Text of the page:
The Drones - Gala Mill
On their second, but first internationally available, album Australia's The Drones lived up to their name - sharp, garage rock drones that flushed out Blues-inspired songs of loss and loneliness. Whilst it had one of the best album titles of last year with Wait Long by the River and the Bodies of Your Enemies Will Float By, their music lacked a certain something on record that stood them out from the crowd. What refreshed my interest in them was a fantastic set at ATP earlier this year. They'd removed their rock-by-numbers approach and developed their sound into something more grandiose whilst discovering a more story-telling approach to their songs.
With front man Gareth Liddiard, The Drones possess one of the most articulate and captivating front men around. Each song is sung with a bile-tinged rasp of a voice, the lyrics are spat out in short, sharp bursts allowing you to concentrate and what he's trying to say. Whilst he's no Nick Cave, this developed song-writing and this story-telling approach brings him and The Birthday Party to mind. Of the six tracks here, only one is under five minutes and the album is expertly book ended by two epic songs - Jezebel beings the record with it's mixture of blues riffs and punk-rock chords, smashing it's way through tales of the seedier side of life and it descends into a crashing finale of drums and fractured chords whilst Sixteen Straws ends it, flowing through it's 9 minutes of almost acoustic folk as Liddiard recounts a tale of an ordinary day before it turns on the discovery of a prisoner, a story dealing with identity and loss.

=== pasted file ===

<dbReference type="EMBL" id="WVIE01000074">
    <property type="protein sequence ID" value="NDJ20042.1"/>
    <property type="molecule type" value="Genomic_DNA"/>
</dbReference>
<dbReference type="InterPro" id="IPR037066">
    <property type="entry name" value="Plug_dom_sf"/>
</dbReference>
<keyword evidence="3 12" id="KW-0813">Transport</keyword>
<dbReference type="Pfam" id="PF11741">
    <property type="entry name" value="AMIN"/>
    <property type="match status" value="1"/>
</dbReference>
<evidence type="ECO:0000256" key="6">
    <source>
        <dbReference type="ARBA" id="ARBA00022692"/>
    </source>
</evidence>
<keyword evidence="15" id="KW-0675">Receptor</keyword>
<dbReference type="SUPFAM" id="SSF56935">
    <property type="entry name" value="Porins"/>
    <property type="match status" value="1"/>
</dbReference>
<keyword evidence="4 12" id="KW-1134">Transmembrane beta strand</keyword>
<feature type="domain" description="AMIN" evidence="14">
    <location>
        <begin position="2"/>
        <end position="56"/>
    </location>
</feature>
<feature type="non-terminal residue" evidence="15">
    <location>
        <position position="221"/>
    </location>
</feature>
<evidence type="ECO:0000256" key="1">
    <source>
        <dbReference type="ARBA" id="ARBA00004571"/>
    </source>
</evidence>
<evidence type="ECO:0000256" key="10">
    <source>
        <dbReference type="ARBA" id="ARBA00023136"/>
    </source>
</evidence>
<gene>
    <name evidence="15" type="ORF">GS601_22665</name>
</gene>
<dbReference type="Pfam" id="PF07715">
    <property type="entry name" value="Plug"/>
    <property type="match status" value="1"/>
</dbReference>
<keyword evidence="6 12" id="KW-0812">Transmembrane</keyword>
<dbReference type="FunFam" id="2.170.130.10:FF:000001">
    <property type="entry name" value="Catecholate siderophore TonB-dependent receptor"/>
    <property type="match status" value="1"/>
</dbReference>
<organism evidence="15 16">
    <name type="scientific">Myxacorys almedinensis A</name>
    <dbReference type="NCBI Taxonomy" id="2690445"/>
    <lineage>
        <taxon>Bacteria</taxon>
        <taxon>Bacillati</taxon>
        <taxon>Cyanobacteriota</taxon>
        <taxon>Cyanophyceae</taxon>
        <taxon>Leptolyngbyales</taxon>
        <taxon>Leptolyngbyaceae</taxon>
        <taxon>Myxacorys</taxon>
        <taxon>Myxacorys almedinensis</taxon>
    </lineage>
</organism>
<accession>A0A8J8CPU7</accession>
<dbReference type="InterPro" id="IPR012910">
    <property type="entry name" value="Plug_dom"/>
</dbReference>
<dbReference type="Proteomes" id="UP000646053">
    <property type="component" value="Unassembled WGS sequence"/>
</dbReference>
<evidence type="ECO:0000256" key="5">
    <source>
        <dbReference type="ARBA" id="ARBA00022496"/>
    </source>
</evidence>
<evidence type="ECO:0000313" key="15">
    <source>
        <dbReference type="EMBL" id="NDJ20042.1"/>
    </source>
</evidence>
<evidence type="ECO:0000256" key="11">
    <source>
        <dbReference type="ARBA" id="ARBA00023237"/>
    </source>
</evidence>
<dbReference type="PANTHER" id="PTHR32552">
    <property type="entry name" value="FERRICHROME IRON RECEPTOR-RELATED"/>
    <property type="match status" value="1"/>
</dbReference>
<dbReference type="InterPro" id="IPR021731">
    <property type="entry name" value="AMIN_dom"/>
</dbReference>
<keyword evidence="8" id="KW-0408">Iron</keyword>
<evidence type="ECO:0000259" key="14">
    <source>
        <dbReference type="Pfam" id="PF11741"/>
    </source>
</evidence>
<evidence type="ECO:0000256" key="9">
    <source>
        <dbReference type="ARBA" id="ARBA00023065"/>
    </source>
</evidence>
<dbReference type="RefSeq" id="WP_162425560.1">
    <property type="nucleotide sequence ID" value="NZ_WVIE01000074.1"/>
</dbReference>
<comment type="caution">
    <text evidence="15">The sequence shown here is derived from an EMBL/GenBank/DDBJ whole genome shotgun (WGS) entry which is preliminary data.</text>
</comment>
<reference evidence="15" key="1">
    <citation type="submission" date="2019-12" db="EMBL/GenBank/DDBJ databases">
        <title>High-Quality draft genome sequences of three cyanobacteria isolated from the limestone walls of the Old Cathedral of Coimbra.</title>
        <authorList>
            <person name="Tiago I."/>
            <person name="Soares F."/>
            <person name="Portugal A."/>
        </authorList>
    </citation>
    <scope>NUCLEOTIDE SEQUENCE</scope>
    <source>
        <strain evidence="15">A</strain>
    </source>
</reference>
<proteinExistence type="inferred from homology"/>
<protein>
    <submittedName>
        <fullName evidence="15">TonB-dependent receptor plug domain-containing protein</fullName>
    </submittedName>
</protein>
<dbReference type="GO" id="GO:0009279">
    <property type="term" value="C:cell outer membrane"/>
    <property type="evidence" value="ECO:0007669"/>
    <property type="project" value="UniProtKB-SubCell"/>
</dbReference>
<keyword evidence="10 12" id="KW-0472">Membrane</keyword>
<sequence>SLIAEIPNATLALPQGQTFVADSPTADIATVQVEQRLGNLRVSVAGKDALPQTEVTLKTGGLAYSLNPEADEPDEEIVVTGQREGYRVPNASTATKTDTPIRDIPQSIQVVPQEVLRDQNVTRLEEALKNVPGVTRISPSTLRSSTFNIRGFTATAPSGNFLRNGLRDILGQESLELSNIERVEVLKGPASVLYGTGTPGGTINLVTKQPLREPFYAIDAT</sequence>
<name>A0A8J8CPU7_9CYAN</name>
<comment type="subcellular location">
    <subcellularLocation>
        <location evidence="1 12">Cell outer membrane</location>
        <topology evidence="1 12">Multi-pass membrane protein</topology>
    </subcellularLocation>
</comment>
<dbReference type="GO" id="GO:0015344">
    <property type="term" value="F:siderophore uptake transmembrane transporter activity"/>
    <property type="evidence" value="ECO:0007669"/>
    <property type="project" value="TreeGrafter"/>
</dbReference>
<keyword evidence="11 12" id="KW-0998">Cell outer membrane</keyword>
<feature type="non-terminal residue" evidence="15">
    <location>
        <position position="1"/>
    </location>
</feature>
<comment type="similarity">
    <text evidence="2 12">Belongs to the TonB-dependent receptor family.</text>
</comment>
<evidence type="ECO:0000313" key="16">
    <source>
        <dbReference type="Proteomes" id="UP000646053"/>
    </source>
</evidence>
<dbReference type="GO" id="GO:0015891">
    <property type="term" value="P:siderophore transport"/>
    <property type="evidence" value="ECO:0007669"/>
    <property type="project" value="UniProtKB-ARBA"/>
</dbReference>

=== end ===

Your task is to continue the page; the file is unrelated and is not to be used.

The most straight-forward song here is I Don't Ever Want To Change which would have easily fitted on their previous album, it thrashes around it's punk guitars, Liddiard's voice strained to breaking point as he hollers the chorus - exhilarating stuff. As a flip side to this Words From The Executioner To Alexander Pearce is a slow burning drone-epic that's based more around the lyrics, the music plays second to the story retold. As an almost country interlude, Are You Leaving For The Country, is appropriately titled with it's slide guitar and gentle rhythm section, it could almost be a waltz.
One word of warning however - this is a record that demands your time and patience. On first playing it I was disappointed, the songs are long and, at times, ponderous, but you have to listen to them, focus on the words that are pouring from your speakers. As your mind absorbs them the music falls inline, it seems to flow through the words and they become a stream of noisy beauty. This is an album that rewards you for persevering with it, those looking for an instant hit should look elsewhere, but those listeners who like to be involved in a record and become part of it, this is for you.